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Bob Evans Farms Merger Proxy Omissions Securities Class Action

Even a member of the Bob Evans Farms board of directors did not vote for its proposed merger with Post Holdings, the complaint for this class action alleges, because he was not sure that the merger consideration was greater than what the company could achieve on its own with a little more time, and because, as the company’s own Proxy Statement said, “the quality of the board’s process leading up to the merger” failed to convince him.

The class for this action is the public holders of common stock for Bob Evans Farms, Inc.

Bob Evans Farms is a public food company, founded in 1948, that specializes in pork sausage, refrigerated potato, pasta, and vegetable-based side dishes, and refrigerated and frozen convenience foods under several brand names. The company’s food service business is growing, and the complaint claims that it now represents 35% of volume.

The complaint for this class action alleges that the company is “well-positioned for financial growth” and that analysts give it an average target price for share of $79.67, with a high of $85.00. The merger offers compensation of only $77 per share.

How does the company figure that the price is fair? That’s the problem: The complaint alleges that the Proxy, filed with the Securities and Exchange Commission (SEC) on October 24, 2017, omits required and material information that would let shareholders properly judge the proposed deal.

First, the complaint says, its two sets of financial projections violate Regulation G and SEC Rule 14a-9 by not providing enough information about how they were calculated and by not providing a reconciliation of non-GAAP projections with GAAP measures. The complaint quotes former a SEC Chairwoman about “troublesome practices which can make non-GAAP disclosures misleading: the lack of equal or greater prominence for GAAP measures; exclusion of normal, recurring cash operating expenses; individually tailored non-GAAP revenues; lack of consistency; cherry-picking; and the use of cash per share data.”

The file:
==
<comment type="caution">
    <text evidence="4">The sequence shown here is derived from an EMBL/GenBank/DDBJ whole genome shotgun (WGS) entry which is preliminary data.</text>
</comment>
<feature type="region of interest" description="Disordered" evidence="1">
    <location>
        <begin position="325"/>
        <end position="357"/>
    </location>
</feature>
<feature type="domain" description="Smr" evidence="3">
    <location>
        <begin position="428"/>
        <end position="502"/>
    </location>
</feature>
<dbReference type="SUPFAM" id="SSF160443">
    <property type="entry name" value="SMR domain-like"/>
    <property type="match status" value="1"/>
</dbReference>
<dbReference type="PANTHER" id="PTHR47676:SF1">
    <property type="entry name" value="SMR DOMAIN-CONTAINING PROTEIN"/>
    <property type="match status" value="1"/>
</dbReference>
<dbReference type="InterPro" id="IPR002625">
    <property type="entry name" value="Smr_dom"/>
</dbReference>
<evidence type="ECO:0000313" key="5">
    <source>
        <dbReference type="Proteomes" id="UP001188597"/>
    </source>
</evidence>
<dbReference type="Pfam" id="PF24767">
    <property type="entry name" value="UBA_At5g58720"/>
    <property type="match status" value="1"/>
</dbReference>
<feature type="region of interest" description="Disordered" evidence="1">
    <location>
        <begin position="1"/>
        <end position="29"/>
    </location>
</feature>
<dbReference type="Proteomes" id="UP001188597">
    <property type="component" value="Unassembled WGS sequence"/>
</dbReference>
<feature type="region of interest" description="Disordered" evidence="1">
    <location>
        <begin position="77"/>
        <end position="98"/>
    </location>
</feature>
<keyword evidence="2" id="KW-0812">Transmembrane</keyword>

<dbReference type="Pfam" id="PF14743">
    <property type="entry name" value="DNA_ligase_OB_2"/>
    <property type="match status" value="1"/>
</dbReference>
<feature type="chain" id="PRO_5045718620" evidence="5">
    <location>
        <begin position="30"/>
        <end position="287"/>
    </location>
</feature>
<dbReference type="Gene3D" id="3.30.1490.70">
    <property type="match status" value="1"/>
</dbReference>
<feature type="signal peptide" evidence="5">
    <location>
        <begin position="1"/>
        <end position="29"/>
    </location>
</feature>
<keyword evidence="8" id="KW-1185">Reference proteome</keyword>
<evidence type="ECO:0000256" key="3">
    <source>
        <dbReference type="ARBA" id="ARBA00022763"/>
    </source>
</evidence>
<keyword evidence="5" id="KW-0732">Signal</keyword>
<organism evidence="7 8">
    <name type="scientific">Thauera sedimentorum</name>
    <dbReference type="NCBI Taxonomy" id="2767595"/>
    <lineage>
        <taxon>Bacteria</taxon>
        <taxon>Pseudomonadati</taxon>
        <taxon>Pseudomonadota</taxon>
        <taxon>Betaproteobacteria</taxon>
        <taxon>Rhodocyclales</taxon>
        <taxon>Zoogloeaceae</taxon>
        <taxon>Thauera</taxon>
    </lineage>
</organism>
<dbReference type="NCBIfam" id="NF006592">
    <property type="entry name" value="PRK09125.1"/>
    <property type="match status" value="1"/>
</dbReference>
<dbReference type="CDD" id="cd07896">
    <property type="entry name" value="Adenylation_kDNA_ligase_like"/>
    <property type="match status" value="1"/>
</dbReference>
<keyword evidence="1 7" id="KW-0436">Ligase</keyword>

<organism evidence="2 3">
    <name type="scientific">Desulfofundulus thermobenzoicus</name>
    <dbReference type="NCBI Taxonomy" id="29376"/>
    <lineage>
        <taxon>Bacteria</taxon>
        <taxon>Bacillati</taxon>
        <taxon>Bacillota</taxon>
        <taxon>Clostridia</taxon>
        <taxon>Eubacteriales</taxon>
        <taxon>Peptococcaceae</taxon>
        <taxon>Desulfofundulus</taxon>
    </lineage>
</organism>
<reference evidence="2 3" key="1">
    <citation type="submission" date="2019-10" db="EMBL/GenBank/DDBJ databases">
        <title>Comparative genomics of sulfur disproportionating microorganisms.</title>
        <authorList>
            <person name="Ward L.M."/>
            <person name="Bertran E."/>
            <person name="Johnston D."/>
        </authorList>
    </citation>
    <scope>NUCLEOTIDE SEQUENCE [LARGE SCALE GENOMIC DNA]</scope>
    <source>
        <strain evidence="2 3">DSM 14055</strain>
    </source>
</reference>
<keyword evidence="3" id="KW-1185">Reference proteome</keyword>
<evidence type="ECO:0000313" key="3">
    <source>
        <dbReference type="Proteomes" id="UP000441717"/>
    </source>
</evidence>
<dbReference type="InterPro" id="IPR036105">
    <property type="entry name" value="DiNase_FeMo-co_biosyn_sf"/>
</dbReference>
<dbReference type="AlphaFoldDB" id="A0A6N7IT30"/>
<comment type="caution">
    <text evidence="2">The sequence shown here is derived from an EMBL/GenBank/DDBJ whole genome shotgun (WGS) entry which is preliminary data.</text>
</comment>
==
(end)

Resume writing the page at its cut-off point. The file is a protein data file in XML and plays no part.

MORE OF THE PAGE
Second, the complaint takes issue with other of financial advisor JP Morgan’s calculations and claims that the lack of information makes them, and its fairness opinion, questionable.

Third, the complaint alleges that the Proxy is inadequate because it does not disclose information about the nature and timing of negotiations for post-merger employment for the company’s executives. The Proxy claims that post-merger roles and compensation were not discussed, but the complaint quotes a press report as saying that Mike Townsley, the company’s current president and CEO, would lead the combined companies’ refrigerated retail business.

The complaint claims these omissions or misleading statements in the Proxy violate Sections 14(a) and 20(a) of the Securities Exchange Act of 1934 and Rule 14a-9.

Article Type: Lawsuit
Topic: Securities

Most Recent Case Event

Bob Evans Farms Merger Proxy Omissions Securities Complaint

October 31, 2017

Even a member of the Bob Evans Farms board of directors did not vote for its proposed merger with Post Holdings, the complaint for this class action alleges, because he was not sure that the merger consideration was greater than what the company could achieve on its own with a little more time. The complaint alleges that the merger compensation is inadequate and that the Proxy does not supply enough information for shareholders to fully evaluate the deal, omitting information about how calculations were made, non-GAAP measures, and the process of discussing post-merger employment for company officrs. 

bob_evans_farms_securities_complaint.pdf

Case Event History

Bob Evans Farms Merger Proxy Omissions Securities Complaint

October 31, 2017

Even a member of the Bob Evans Farms board of directors did not vote for its proposed merger with Post Holdings, the complaint for this class action alleges, because he was not sure that the merger consideration was greater than what the company could achieve on its own with a little more time. The complaint alleges that the merger compensation is inadequate and that the Proxy does not supply enough information for shareholders to fully evaluate the deal, omitting information about how calculations were made, non-GAAP measures, and the process of discussing post-merger employment for company officrs. 

bob_evans_farms_securities_complaint.pdf
Tags: Mergers or Acquisitions, Providing False or Misleading Information, Proxy Statement, Securities